“How do we explain the audacity of criminals who break into and rob a court
of law, violating an institution which should protect us all, whose premises
should be sacrosanct?" Sapa

Diplomats at UN push for accord on Zimbabwe

Boston Globe

 By Maggie Farley
Los Angeles Times / April 17, 2008
UNITED NATIONS - Top diplomats at a special UN Security Council session on
Africa pressed Zimbabwe's president yesterday to solve the country's
election crisis, with British Prime Minister Gordon Brown charging that "no
one" thinks President Robert Mugabe has won.

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UN Secretary General Ban Ki-moon urged Mugabe to release the final results
of the March 29 election that may topple the 84-year-old ruler, warning that
the situation could seriously deteriorate in Zimbabwe. He offered the United
Nations' help to resolve the impasse, including assisting in a second round
of "fair and transparent" elections if needed.

Zimbabwean opposition leader Morgan Tsvangirai claims victory, based on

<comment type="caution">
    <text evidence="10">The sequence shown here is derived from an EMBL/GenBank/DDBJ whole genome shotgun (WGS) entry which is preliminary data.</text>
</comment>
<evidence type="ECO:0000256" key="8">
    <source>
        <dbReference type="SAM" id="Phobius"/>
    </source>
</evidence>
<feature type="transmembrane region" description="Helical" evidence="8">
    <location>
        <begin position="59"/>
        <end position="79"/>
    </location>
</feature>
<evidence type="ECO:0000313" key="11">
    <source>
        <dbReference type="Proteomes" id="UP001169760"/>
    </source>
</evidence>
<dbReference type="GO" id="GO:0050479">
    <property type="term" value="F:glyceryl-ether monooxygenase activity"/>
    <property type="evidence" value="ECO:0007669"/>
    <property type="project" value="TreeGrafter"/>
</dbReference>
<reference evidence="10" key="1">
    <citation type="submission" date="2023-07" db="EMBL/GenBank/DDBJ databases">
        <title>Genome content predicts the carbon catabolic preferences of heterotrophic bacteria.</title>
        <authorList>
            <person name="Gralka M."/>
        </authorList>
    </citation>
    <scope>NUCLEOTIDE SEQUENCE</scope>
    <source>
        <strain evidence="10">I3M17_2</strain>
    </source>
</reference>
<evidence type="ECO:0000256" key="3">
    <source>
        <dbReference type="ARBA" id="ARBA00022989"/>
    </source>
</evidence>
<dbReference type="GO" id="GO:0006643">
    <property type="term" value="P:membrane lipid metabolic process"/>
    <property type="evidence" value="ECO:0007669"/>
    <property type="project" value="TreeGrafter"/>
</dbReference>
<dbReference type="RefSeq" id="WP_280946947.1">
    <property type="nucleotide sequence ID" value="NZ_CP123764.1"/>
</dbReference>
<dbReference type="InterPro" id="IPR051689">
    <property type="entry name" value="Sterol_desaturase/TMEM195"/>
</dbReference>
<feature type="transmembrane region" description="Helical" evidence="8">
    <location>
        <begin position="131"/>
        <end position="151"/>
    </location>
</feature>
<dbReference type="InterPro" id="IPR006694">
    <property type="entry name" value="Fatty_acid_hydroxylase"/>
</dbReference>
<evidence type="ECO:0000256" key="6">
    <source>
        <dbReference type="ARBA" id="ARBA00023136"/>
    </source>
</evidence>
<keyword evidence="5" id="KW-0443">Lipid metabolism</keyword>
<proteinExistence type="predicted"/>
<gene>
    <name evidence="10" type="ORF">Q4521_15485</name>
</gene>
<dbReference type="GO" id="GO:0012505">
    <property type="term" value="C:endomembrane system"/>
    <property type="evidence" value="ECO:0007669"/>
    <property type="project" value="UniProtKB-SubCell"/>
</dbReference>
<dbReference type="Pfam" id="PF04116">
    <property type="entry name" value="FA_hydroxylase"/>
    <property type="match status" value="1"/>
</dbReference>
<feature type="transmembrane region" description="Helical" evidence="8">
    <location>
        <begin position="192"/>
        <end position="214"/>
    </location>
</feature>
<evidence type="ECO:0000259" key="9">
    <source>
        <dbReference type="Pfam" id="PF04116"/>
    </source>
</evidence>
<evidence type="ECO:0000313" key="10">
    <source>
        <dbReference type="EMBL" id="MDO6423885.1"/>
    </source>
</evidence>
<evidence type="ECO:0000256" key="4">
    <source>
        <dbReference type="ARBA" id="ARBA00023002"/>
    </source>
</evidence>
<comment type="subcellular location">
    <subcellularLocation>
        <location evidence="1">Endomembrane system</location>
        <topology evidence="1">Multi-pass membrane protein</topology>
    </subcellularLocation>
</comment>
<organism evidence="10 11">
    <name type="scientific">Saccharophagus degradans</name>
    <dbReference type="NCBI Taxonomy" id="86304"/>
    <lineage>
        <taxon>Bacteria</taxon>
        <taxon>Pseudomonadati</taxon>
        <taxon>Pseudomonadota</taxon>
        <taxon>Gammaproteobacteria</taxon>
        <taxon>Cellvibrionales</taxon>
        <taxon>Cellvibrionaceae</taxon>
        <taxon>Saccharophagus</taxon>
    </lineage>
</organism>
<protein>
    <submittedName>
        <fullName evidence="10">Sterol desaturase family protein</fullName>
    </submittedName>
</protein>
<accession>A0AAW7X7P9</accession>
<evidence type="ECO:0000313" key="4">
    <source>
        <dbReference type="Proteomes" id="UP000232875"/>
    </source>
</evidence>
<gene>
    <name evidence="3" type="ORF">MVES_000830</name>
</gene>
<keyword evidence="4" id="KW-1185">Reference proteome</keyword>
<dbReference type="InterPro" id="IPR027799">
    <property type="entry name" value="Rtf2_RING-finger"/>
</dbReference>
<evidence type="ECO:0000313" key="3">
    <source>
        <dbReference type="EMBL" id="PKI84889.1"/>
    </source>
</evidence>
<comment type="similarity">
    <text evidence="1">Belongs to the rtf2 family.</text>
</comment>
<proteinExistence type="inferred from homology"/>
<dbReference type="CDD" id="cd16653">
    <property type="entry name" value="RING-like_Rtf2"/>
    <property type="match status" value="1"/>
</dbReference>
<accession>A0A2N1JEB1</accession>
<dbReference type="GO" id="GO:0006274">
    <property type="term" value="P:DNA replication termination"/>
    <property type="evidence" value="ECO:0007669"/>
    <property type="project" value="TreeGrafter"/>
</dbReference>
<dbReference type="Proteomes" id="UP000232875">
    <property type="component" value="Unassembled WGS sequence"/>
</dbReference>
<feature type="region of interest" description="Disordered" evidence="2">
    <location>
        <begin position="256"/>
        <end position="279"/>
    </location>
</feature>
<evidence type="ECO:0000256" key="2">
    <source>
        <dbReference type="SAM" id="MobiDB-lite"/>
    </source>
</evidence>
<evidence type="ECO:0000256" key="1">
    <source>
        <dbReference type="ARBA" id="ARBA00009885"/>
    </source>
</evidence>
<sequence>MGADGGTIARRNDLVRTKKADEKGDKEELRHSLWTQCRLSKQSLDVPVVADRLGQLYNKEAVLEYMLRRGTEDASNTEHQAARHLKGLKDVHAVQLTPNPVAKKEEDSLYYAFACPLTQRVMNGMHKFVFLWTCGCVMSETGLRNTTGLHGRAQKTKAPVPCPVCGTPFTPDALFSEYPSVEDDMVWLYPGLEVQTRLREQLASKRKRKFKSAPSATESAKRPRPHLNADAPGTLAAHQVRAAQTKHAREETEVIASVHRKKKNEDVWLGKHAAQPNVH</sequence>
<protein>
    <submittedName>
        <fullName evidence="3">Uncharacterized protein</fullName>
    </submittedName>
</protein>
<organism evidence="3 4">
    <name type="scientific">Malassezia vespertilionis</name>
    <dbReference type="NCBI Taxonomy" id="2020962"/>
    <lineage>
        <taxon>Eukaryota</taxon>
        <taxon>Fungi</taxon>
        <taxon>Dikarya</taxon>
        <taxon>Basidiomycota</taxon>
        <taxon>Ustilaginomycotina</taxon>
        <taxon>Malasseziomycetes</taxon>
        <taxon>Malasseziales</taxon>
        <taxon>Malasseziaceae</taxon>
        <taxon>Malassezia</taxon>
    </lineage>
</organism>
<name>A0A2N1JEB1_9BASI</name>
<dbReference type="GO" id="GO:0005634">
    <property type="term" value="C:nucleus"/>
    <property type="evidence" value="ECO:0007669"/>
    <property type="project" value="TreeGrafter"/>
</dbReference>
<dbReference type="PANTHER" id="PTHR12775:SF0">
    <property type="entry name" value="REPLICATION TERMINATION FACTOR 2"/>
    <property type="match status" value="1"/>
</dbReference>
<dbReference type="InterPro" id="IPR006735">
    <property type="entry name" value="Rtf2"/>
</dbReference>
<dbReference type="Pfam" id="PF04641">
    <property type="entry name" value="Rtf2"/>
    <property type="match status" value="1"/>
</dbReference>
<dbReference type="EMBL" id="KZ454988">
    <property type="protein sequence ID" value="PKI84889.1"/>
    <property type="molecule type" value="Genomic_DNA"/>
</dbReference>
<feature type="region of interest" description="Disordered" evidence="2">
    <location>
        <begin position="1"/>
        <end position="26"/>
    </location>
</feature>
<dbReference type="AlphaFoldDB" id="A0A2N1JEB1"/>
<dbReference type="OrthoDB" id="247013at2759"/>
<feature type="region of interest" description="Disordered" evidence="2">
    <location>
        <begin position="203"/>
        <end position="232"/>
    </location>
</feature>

results posted outside of polling places on election day. He has accused
Mugabe of using the delay to try to rig the results.

"No one thinks, having seen the results of polling stations, that President
Mugabe has won this election," Brown told fellow leaders and officials from
the Security Council and African Union nations gathered for the session on
African peace and security. "A stolen election would not be a democratic
election at all."

The meeting, chaired by President Thabo Mbeki of South Africa, which holds
the Security Council presidency for April, focused on how the Security
Council could help the African Union solve regional conflicts. But the